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Alabama 4-H > 4-H Blog > Posts > 4-H Enrollment Has Begun; Youth Find Programs Diverse; Fun

The beginning of the school year in Alabama also signals the start of the year for the state’s largest youth development organization – 4-H. DSC_0029

With 1,700 clubs offering diverse educational opportunities to more than 92,000 youth, Alabama 4-H is in its 104th year offers programming to interest any youth. From traditional agriculture and animal husbandry programs, to robotics, natural resources and the arts,   4-H has programs of interest for all youth.

4-H is offered in every Alabama county through the Alabama Cooperative Extension System.

“Alabama 4-H offers a variety of programming in every county so a youth is only limited by their interest and passion,” says Lamar Nichols, assistant director of the Alabama Cooperative Extension System for 4-H and Youth Development.

National research is proving that 4-H makes an impact on youth, families and communities. Results of an ongoing study by Tufts University show that youth in 4-H:

  • Are more civically active and make more civic contributions to their communities,
  • Report better grades and are two times more likely to plan to go to college,
  • Are shown to have significantly lower drug, alcohol and cigarette use than their peers.

There is no membership fee in 4-H, and most programs are offered IMG_6421at no- to low-cost. “Alabamians see the value of 4-H programs and know, with the great work of our regional 4-H Extension agents, county staff and volunteer leaders, we are building belonging, independence, generosity and mastery in today’s young people,” Nichols adds.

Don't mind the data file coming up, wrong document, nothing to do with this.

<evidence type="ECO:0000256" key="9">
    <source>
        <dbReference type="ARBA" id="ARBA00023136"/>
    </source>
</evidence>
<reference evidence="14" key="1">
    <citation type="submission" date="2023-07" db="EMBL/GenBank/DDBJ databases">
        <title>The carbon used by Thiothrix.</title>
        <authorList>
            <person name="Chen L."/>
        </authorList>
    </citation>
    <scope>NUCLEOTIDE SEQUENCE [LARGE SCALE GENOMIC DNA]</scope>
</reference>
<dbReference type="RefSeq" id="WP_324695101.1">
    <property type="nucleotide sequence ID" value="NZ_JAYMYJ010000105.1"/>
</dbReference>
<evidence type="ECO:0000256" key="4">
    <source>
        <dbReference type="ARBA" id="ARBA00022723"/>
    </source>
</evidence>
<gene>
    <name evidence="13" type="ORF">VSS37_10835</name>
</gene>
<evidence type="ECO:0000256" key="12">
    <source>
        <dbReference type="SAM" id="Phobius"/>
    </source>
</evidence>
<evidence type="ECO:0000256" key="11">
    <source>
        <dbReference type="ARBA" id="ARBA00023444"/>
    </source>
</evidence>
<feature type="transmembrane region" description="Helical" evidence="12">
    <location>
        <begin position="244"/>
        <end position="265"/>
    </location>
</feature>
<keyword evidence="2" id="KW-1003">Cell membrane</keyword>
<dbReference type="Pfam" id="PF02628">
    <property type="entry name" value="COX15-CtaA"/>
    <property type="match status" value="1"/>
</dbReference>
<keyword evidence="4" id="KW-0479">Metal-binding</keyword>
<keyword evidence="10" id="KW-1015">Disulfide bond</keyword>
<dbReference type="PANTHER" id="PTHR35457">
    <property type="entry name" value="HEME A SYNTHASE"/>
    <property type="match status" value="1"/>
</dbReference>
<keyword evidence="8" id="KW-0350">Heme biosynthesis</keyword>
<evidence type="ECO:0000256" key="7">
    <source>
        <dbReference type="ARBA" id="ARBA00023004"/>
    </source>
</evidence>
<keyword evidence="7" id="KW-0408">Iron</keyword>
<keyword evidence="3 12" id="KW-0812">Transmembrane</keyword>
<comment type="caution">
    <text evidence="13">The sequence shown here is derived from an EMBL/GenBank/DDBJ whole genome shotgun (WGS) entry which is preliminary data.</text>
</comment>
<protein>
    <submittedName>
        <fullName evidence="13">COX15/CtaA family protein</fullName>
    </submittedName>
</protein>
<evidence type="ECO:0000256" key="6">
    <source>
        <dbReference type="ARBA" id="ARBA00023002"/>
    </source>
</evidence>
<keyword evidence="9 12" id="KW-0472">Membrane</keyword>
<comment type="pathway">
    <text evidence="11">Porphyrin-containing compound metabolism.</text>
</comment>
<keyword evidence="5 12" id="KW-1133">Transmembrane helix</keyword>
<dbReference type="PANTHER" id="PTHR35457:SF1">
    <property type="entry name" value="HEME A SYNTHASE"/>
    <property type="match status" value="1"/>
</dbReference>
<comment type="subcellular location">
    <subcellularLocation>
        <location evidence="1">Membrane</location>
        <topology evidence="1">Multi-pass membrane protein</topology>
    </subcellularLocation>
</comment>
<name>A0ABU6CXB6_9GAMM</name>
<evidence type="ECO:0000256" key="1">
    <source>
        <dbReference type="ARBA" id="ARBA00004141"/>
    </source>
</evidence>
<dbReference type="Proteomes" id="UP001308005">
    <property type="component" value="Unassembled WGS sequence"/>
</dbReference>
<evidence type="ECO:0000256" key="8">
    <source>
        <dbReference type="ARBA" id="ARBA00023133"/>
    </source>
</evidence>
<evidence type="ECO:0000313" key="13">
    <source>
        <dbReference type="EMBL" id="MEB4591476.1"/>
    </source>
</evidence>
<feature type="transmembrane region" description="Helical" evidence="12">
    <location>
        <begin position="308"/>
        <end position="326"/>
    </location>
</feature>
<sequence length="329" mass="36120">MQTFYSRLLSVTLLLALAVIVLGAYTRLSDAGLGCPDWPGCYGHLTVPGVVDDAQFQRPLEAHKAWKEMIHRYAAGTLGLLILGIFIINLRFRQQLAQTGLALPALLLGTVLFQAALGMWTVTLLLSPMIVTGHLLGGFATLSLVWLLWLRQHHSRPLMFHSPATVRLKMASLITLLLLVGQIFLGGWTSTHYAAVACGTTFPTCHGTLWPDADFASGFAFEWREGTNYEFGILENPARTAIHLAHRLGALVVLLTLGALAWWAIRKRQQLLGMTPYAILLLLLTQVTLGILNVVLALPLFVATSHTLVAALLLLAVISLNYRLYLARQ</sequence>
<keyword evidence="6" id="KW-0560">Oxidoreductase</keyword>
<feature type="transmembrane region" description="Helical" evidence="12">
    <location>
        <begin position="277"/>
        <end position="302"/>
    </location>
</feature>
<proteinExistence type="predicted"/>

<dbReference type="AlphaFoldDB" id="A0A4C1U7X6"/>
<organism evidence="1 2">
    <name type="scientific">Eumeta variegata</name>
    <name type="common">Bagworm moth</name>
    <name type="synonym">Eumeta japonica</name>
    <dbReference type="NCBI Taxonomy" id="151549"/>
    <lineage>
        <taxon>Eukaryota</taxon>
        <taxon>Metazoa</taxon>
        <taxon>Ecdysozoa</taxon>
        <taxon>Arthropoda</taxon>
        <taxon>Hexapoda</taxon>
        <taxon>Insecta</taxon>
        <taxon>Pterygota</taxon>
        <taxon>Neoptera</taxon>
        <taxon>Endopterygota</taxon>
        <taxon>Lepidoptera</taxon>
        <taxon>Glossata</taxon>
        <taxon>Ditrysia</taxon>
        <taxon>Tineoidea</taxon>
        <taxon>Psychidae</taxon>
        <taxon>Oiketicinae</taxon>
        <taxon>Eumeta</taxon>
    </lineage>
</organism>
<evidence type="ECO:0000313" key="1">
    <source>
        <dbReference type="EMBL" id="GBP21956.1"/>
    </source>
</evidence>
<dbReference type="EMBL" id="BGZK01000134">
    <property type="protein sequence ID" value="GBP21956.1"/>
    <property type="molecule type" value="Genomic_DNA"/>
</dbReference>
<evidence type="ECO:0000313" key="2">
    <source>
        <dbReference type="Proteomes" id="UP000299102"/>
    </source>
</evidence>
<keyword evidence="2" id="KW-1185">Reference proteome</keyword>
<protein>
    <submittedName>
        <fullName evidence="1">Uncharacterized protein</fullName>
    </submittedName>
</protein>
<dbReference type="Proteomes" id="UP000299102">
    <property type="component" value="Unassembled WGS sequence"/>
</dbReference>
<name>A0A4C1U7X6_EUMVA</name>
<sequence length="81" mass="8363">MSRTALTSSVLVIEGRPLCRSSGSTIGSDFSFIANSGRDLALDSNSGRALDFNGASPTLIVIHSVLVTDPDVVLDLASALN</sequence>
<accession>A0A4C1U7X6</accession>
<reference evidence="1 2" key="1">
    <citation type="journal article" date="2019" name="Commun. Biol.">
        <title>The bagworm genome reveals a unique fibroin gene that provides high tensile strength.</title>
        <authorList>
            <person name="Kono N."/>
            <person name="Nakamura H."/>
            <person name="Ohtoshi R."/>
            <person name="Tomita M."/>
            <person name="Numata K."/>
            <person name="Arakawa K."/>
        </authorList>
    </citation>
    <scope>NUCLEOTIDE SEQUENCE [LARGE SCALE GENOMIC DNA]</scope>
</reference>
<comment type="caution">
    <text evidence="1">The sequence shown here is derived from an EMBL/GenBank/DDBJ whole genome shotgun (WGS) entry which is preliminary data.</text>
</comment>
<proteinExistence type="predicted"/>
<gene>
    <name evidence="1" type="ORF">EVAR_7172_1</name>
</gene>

4-H offers unique adult mentorship as clubs are led by adult volunteers as well as Extension educational professionals. Another plus about 4-H is its link to land-grant universities nationwide, something no other youth development organization offers. The mission of 4-H is to empower young people to reach their full potential.

Alabama 4-H is open to youth between the ages ofDSC_0260 9 and 18 and offers many types of clubs:

· In-School, which provides   4-H educational materials and projects for teachers and volunteers to use in classes;

· Community 4-H clubs, which can service a wide age range of 4-H’ers with many members enrolling in projects according to their interests; and

· Special interest clubs, such as shooting sports, livestock judging, Junior Master Gardner or a particular need in their community.

Clover Bud programs are offered to youth ages 5-8.

In addition to clubs, Alabama 4-H’ers can take part in a wide variety of activitIMG_0131ies offered by the community, county and state, including workshops, achievement programs, camps, tours and competitive events. There are also national trips for youth who excel in leadership and citizenship skills, including Citizenship Washington Focus, National 4-H Congress and National 4-H Conference.

For more information about becoming a 4-H’er, contact a county Extension office, or go online to www.Alabama4H.com.


  Chapronica Long

11/7/2012 10:17 AM
I need more information for my join to join and participate in 4H please.

Patti Dailey

3/14/2013 10:38 AM
My son is 8 years old, we live in Warrior, AL and he would like to becomea4- H'er.

Can you please send me some information?